Hollywood wag Oscar Levant, poking fun at what he considered her made-for-public consumption image, once quipped that “I knew Doris Day before she was a virgin.”
Levant’s impish line came to mind as I watched Elizabeth Warren campaign in the peaks of New Hampshire. Here’s why: I covered her before she was an Okie. By that, I mean before mothers became mommas, fathers became daddies, infants became babies, and dolls “dollies.” And before she asked her audience if there were other “Okies” in attendance.
By the end of her open-air town hall meeting Wednesday, I half expected her to belt out “Oh What A Beautiful Mornin.’ ” That said, serving up country corn pone is a minor matter compared with falsely claiming to have made oneself a billionaire with the help of a small $1 million family loan, as a certain president whose father actually channeled him hundreds of millions of dollars has done.
And though I winced at the hokey Okie-ness, it didn’t seem to bother the crowd of 500 or more who came to the majestic mountains of Bode Miller country to hear the liberal populist. No indeed. Warren was a certified hit.
She is corralling positive populist energy by running as pro-government but anti-Washington. That is, she is for more government services, but against a capital in the grips of big money, big oil, big pharma, big corporations, big finance, big shots, and big favors. And, based on my conversations, she is steadily assuaging doubts and gaining converts.
Among its other race-shaping dynamics, the New Hampshire primary will be a key contest between dueling New England neighbors Warren and Bernie Sanders, the two high-profile same-lane lefties. The winner will leave with progressive bragging rights, the loser likely find him or herself stuck on, with apologies to nearby Cannon Mountain, a Hardscrabble downward trail.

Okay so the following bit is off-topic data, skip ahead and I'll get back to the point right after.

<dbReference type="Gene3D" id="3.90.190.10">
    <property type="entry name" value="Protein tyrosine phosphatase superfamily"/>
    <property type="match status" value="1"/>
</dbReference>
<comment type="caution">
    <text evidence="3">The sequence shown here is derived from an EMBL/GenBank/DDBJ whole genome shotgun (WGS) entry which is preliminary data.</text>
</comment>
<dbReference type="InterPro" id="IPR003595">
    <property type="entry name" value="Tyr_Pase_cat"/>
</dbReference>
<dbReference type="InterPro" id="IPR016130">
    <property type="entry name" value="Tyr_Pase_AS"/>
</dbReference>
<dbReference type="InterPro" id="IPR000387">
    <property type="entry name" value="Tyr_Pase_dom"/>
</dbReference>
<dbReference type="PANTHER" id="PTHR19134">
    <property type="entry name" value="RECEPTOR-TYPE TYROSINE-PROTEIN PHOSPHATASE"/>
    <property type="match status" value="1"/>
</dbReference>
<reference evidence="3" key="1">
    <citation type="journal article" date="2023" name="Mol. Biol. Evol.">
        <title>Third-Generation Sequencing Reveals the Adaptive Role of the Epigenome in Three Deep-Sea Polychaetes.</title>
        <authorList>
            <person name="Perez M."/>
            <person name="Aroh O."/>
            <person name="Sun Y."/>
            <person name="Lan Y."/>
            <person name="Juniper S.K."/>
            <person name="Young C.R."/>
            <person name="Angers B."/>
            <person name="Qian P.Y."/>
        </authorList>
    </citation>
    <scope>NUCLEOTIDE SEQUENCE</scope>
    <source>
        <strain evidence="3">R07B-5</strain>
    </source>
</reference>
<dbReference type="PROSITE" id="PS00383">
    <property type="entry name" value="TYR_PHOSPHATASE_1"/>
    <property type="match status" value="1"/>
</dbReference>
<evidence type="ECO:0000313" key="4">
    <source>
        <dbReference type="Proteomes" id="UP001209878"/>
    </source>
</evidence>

My sampling of opinions in this well-heeled older crowd left me with the distinct, though anecdotal, impression that Warren is on the move, while Sanders is stuck.
William Briggeman, a retired educator from nearby Twin Mountain, backed Bernie in 2016, but now thinks the Vermont senator “missed his moment” and that Donald Trump could launch devastating attacks on him because of his embrace of Democratic socialism.
“I think she could handle Trump,” he said of Warren. “She is a first-class debater.”
Jim Shuchman, a Democrat and retired attorney from Littleton who is torn between Sanders and Warren, judged the Massachusetts senator “very impressive.” He left the event thinking that her legal experience — strange as it may seem to those who know her only as an Okie from well west of Muskogee, she has taught at Harvard — has made her better equipped to strengthen the rule of law, a concern sparked by the Trump years.
His wife, Barb, said her group of friends had reluctantly supported Hillary Clinton in 2016, though their hearts were really with Sanders. This time around, however, her group wasn’t torn. They are Warrenites, she said.
Similarly, Katharine Terrie, 75, of Littleton, reported that friends of hers who were “rabid” for Sanders in 2016 aren’t there this time because of concerns about his age and electability.
Elise Drake, 67, a financial analyst from Franconia and a moderate, said she liked both Warren and Pete Buttigieg. Still, she had gone to see Sanders recently in nearby Littleton. Her judgment: Warren was better organized in New Hampshire, while Sanders’ campaign “is running out of gas.”
Yet despite generally favorable impressions of Warren, there were some concerns over her embrace of single-payer health care.
Briggeman volunteered that he was “a little worried” about that because, though a Medicare recipient himself, “there are lots of people who don’t want to give up private insurance.” He had hoped to ask Warren what she would tell them to win their votes; though he didn’t have a chance on Wednesday, he has e-mailed her that question.
“I think that is a mistake,” agreed Terrie, who, as a grant-writer, has expertise in expanding access to health care in rural areas. A better approach, she said, would be to lower the age of Medicare eligibility to 50.
When voters in your wheelhouse have those worries, it’s best to take heed, Senator Warren.